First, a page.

Based on an a recent demographic survey (Ministry of Social Affairs: Population Survey 1994–1996) and on age specific prevalences of blindness correcting for children below age 3 years, the expected number of blind people in Lebanon is 17 898 and that of low vision people 100 158. Blindness in Lebanon is similar in number and age to the global blindness in the world and to the rest of the Mediterranean countries (Tables 3 and 4). Like in other developing countries (Table4), cataract constitutes the main cause of blindness. Cataract appears more prevalent in the rural population than in the urban population. This rural–urban difference can be partly attributed to exposure to sunlight in the rural fields—knowing that ultraviolet light is cataractogenic34 and that Lebanon has around 2000 hours of sunlight yearly. The backlog of unoperated cataracts in Lebanon is not due to lack of cataract surgeons (Lebanon has modern eye surgical facilities including American, French, and German hospitals) or for economic reasons (cataract surgery is free for needy subjects) but rather the result of the level of education and the strong belief among Lebanese senior citizens that surgery for cataract should be delayed till the cataract is fully mature.
A high percentage of Lebanese people are smokers and this may contribute to an increased prevalence of cataract in the Lebanese community.56 A peculiar problem in Lebanon is refusal of a large section of the population to wear glasses because glasses are viewed as ‘stigmata of blindness’, and single women have less chance of getting married if they wear glasses. Education, contact lens wear, or refractive surgery may help this latter group of people reluctant to wear glasses. In this study, ocular trauma was a more important cause of blindness than macular degeneration, diabetic retinopathy, or glaucoma. This may be attributed to various factors—20 years of civil war; a large number of motor vehicle accidents (most cars are not equipped with seat belts or air bags, speed limits are not enforced, and most motorcycle riders do not wear helmets); and poor safety conditions at work like chiselling iron on iron without wearing safety glasses.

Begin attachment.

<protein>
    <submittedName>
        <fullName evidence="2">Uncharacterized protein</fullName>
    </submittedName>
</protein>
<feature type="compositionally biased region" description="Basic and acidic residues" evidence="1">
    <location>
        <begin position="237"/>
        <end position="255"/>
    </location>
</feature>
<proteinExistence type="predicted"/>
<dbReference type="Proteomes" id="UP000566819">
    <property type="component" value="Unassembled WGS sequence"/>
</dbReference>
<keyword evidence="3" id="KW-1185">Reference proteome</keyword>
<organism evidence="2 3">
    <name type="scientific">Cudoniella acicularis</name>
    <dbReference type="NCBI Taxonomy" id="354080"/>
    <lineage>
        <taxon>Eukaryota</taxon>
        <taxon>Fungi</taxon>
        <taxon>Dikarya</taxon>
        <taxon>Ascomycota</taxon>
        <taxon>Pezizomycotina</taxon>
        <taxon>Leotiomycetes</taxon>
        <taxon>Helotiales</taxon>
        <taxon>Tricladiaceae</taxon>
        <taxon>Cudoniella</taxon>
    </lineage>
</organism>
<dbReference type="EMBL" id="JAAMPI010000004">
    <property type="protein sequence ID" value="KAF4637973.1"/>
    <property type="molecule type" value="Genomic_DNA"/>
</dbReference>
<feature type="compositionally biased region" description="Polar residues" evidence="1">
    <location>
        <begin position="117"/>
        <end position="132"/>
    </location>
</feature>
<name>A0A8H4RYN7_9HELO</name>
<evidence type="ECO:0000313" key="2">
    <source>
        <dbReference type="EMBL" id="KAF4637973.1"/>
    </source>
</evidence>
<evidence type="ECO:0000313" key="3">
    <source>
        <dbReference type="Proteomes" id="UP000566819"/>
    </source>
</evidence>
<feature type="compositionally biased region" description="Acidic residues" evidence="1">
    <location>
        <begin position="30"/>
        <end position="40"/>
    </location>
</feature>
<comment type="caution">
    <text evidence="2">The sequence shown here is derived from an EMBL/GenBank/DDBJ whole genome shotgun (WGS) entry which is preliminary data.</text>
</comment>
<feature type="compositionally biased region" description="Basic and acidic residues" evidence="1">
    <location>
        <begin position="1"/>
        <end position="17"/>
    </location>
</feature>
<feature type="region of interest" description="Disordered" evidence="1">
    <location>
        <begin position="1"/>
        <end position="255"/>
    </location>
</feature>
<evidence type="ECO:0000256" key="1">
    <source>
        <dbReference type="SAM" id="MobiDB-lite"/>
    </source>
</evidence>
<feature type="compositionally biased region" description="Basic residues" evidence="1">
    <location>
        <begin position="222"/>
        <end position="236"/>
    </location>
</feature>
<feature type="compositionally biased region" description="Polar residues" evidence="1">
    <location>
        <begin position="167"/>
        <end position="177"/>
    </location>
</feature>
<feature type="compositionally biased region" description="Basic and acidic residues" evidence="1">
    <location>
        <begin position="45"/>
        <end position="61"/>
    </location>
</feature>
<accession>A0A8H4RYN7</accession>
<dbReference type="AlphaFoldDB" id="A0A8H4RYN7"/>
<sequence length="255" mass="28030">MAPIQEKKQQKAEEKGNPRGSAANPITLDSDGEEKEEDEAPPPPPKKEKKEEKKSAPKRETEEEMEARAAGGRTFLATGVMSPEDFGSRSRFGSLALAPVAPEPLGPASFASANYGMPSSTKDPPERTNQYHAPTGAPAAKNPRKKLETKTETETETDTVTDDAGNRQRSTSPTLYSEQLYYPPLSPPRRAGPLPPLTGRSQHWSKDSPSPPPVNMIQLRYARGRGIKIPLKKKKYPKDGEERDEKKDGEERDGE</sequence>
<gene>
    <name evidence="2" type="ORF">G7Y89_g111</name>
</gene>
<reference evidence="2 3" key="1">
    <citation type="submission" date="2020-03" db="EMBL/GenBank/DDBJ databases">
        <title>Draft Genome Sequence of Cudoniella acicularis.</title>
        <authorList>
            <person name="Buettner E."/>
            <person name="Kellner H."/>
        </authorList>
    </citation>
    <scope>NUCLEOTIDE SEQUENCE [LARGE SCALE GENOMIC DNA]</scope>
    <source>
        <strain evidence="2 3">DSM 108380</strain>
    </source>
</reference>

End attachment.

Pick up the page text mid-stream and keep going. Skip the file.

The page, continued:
This survey sets the stage for future intervention programmes to prevent blindness such as wearing sunglasses or hats, antismoking campaigns, diet and antioxidants, earlier timing of cataract surgery, and wearing protective goggles at work.